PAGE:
A full 83% of Americans wish to die at home. These were the findings of a 2004 nationwide survey of 400 demographically representative adults that was presented to the National Hospice and Palliative Care Organization (Quality of Life Matters, 2005). Survey respondents identified dying with family members around them, dying with dignity, dying pain free, and dying with the benefit of spiritual counseling as the most important qualities of a “good death.” Although hospice can provide the instrumental, emotional, and spiritual support families need to create a good death, at home or in a facility, surprisingly few people understand this.
A group of Pennsylvania researchers (Casarett, Crowley, & Hirschman, 2004) discovered that bereaved family members valued a number of hospice services they had not expected to receive. On the basis of their findings, they recommend bringing up the following topics during discussions about advance care planning or the hospice option:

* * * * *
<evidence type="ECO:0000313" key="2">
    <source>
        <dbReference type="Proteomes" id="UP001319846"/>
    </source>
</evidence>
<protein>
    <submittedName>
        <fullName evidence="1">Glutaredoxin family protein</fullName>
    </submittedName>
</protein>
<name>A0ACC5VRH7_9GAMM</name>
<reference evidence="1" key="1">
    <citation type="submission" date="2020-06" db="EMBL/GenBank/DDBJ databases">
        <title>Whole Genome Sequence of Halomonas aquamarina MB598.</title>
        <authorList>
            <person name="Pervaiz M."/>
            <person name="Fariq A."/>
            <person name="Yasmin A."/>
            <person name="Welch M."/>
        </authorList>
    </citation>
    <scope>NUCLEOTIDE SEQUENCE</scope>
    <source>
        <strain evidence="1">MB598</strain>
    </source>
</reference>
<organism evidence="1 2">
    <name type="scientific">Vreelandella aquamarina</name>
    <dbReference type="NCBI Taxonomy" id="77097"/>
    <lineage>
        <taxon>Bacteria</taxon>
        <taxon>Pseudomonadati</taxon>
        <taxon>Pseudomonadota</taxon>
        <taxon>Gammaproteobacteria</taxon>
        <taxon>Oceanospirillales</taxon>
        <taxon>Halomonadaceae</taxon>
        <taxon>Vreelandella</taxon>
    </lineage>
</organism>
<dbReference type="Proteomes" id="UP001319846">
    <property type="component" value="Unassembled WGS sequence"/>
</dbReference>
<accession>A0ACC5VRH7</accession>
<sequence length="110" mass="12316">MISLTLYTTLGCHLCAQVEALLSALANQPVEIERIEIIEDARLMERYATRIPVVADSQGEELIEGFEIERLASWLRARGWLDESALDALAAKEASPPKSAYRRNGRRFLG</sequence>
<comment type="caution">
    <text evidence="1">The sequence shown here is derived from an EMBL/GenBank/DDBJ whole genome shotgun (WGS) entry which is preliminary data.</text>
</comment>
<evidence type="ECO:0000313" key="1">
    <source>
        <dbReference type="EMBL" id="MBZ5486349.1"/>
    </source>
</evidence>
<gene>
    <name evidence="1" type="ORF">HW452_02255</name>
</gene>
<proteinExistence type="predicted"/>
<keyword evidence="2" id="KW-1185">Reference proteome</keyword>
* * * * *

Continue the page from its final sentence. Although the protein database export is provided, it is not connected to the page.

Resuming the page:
- spiritual and emotional support
- 24-hour access to telephone assistance/advice
- regular visits from a nurse
- education about their condition
- free coordination of care and case management
- pain and symptom management
- help for family caregivers
Family caregivers with fewer days of hospice support are four times more likely to develop a major depressive disorder than those who had a longer length of service (Bradley and colleagues, 2004). Moreover, families who are on hospice longer report receiving a greater portion of services and greater benefits (e.g., 80% of expected services for those on hospice for one month as opposed to 95% of services for those who were on for three months or more; Rickerson and colleagues, 2005).